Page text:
Water company awarded national accolade at this year’s British Construction Industry awards
Anglian Water is celebrating as one of its largest ever water supply schemes – the Grafham Water Resilience project – was crowned Carbon Reduction Project of the Year at the British Construction Industry awards on Wednesday.

The British Construction Industry Awards recognise and reward excellence in project delivery, design, construction and, crucially, delivering outcomes for society and the environment. The awards call on the whole project team to showcase their work; from planning and design right through to construction.

The water company fought off tough competition from the South Bank Tower, the Kirkthorpe Hydropower Scheme and the University of Cambridge to claim the award.

The judges recognised the Anglian Water and their alliance partners Mott MacDonald and JN Bentley for their truly innovative and ground breaking approach to carbon reduction while securing water supplies for generations to come. Anglian Water delivered the award winning scheme for £32 million less than the initial design and saved a massive 62% of carbon, equating to 26,000 tonnes – more than some companies save in a year.

Chris Newsome, Anglian Water’s Director of Asset Management, said: “We’re extremely proud to have received such a prestigious endorsement and recognition for this groundbreaking scheme.

“It’s testament to the willingness of our engineers to challenge accepted wisdom and strive for better, less carbon-intensive, more cost-effective solutions that are better for our business and better for the environment.”

The story of the Grafham Resilience project began in 2010 when Anglian Water challenged itself to halve the amount of carbon generated by its construction projects by 2015. That challenge and the innovation it produced were the driving force behind the scheme, and have increased efficiency and reduced carbon and cost across the company, helping to keep bills affordable for customers.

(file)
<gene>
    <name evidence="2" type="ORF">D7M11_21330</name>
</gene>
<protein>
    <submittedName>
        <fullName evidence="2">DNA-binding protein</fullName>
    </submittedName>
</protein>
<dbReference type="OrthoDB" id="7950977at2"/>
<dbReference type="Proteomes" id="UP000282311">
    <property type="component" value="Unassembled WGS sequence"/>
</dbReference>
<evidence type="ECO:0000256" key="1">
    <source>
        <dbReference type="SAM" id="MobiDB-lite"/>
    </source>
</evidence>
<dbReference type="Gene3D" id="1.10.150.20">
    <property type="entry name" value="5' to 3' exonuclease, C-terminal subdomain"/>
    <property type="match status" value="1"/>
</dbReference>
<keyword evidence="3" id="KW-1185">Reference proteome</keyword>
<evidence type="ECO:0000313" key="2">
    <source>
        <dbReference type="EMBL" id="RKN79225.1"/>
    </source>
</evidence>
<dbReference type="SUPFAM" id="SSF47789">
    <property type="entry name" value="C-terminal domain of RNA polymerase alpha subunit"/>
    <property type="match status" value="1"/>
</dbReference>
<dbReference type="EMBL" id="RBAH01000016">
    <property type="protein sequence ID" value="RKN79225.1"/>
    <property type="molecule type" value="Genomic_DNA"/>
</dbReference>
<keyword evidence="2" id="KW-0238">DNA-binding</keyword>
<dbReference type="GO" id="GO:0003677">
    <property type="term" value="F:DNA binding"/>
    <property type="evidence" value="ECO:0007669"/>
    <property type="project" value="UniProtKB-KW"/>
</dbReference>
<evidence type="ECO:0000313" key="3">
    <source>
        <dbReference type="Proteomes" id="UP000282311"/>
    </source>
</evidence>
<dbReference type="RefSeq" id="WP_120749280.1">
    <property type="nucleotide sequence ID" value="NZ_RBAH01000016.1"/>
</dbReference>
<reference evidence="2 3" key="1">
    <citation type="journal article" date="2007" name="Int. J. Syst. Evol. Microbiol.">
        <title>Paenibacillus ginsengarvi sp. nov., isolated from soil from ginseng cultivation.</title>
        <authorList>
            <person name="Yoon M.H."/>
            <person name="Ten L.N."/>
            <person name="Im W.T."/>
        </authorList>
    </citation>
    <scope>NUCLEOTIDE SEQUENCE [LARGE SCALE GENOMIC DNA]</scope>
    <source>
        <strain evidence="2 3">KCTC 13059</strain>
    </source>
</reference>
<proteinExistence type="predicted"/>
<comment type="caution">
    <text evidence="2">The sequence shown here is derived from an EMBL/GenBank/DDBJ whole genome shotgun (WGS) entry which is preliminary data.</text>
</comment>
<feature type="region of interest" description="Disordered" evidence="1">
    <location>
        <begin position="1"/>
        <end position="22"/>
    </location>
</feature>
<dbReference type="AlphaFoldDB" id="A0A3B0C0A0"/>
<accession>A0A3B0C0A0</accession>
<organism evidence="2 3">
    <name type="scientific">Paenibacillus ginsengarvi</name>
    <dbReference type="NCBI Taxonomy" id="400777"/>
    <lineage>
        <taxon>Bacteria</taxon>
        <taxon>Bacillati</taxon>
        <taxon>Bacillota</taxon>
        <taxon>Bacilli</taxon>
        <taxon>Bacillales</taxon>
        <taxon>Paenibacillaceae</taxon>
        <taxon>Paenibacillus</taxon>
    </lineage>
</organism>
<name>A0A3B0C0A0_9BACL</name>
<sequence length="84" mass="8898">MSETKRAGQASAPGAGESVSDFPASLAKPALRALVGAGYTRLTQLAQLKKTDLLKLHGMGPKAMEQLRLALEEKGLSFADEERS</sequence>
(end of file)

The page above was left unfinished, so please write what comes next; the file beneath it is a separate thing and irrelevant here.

The original plan was to build a major new pipeline to bring water down to the new service reservoir at Grafham from Wing Water Treatment Works in Rutland at a cost of around £60million, meaning the scheme would have been both carbon heavy and expensive.

Spurred on to halve carbon and reduce cost, instead the team literally went back to the drawing board. They challenged every aspect of the design and trialed innovative new approaches. A groundbreaking flow reversal trial proved it would be possible to use existing equipment to reverse the direction of flow through one of the company’s biggest water mains linking Grafham Water Treatment Works in Cambridgeshire with Hannington, near Pitsford Water in Northamptonshire in the event of an emergency power outage.

Over 200 man hours were spent planning and modelling for the trial alone. The final, alternative scheme, made possible by the trial, new ways of working, and dogged determination from the team, came in £32 million cheaper than the initial design and saved 62% – a massive 26,000 tonnes – of carbon.

Chris added: “Grafham is a great example of how a focus on reducing capital carbon can drive innovation, increase efficiency and reduce costs across the business. The easiest thing would have been to lay another main with all the ensuing carbon and cost.

“This innovative approach to reusing existing equipment enabled a cheaper, lower carbon solution to be proposed. The final scheme came in millions of pounds cheaper, at half the embodied carbon than the initial scheme design, all of which helps to keep bills down for customers and ensure an uninterrupted water supply for them too.

“It is successes like this that helped us to beat our 2010-2015 target to cut capital carbon by 50 per cent from the 2010 baseline. We are now going further, with the desire to see a 70 per cent fall by 2030 and to become a carbon neutral company by 2050.”

Grafham Resilience Storage Reservoir

The visible part of the Grafham scheme is the £28million storage reservoir, based just outside Perry.  It holds 40Ml of water and w
ould take five years to drain down if a normal tap was used.  The Duke Of Edinburgh formally opened the new facility in May 2016 during a celebration to mark the 50
th anniversary of the Grafham Water Reservoir which the Duke originally opened in 1976.

Posted by Anglian Water